Saturday, August 27, 2011

Like I Need Another Book to Read...

A couple weeks ago, I went book shopping at Wal-Mart and bought two new books to read: PC and Kristin Cast's Dragon's Oath: A House of Night Novella, and just up the shelf from it was Stephenie Meyer's The Twilight Saga: the Official Illustrated Guide. I had the Twilight Guide pre-ordered through Amazon, so it came as a shock to my system when I saw it on the store shelf. I've never received the book through Amazon, and as far as I knew, it hadn't came out yet.

Well I only meant to browse through the Twilight guide when I took it off my bookshelf earlier today. A couple hours later, I'm 135 pages into it! It sucked me into an unseen vortex like I've experienced with the rest of the Twilight Saga. I should've known better!

After the book's introduction, there is a section called "A Conversation with Shannon Hale." Kind of like an artist on artist interview with Stephenie Meyer, authoress of Twilight, and Shannon Hale, authoress of Enna Burning and several other sci-fi/fantasy novels.

During one section entitled "On Finding Story Ideas," Stephenie Meyers brings up the topic of writer's block. She says, "For me, it's time. I don't usually experience the kind of writer's block that people talk about. My kind of writer's block is when I know what needs to happen, and I just have a stumbling block--some transition that I can't get past (pg. 53)."
I was shocked when I read this because that is exactly what's happening with my own writing at the moment. I know what needs to happen, but I'm struggling to put it into a coherent sentence. I'm just so glad that I'm not alone in this world! I was beginning to wonder if it was some crazy happenstance that affected only me. Conceited, I know!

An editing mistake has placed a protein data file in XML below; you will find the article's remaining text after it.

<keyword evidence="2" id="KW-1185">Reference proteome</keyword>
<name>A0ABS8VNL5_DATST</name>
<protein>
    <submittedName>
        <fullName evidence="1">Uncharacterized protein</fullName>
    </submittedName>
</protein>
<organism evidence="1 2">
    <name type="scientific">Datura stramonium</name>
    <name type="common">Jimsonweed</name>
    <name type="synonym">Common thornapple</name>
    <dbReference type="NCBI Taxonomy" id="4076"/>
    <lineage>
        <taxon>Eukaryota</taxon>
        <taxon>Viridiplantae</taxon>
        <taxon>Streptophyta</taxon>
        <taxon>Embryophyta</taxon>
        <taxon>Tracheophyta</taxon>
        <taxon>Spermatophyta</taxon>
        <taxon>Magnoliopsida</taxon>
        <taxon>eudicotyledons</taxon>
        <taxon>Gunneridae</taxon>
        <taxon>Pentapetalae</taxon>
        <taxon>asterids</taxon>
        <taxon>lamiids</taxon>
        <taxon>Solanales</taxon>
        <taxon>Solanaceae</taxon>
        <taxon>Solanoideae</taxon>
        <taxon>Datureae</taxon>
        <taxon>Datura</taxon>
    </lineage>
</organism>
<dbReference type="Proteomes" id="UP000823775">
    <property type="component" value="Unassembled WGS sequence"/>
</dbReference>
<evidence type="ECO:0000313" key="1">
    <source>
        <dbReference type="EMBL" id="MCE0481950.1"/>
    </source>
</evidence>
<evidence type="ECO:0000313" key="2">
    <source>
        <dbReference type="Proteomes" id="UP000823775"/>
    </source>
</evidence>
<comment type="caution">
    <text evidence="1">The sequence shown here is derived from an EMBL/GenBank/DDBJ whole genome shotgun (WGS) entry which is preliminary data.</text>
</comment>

Near the end of the conversation, Stephenie Meyer brings up another point I experience in a section pertaining to "On Balancing Writing and Life." She's asked the question, "It's like having a newborn, writing a book, isn't it?" To which her response is, "It is. Well, because you like there in bed--and, oh, heaven help you if you start thinking about the plotline. If you start getting a little bit of dialogue in your head, you're doomed--you'll never get to sleep (pg. 61)."
Again, my response was "Yay, I'm not alone in this either." I've had many sleepless nights because even though I'm physically tired, my brain doesn't want to shut off. And I can't always drown out the voices in my head when I've been writing for hours, and the characters don't seem to want to let me sleep. They say, "Write this now, dammit!" To which I'm not given any peace to get some REM sleep until I've appeased everybody, and the voices die down.

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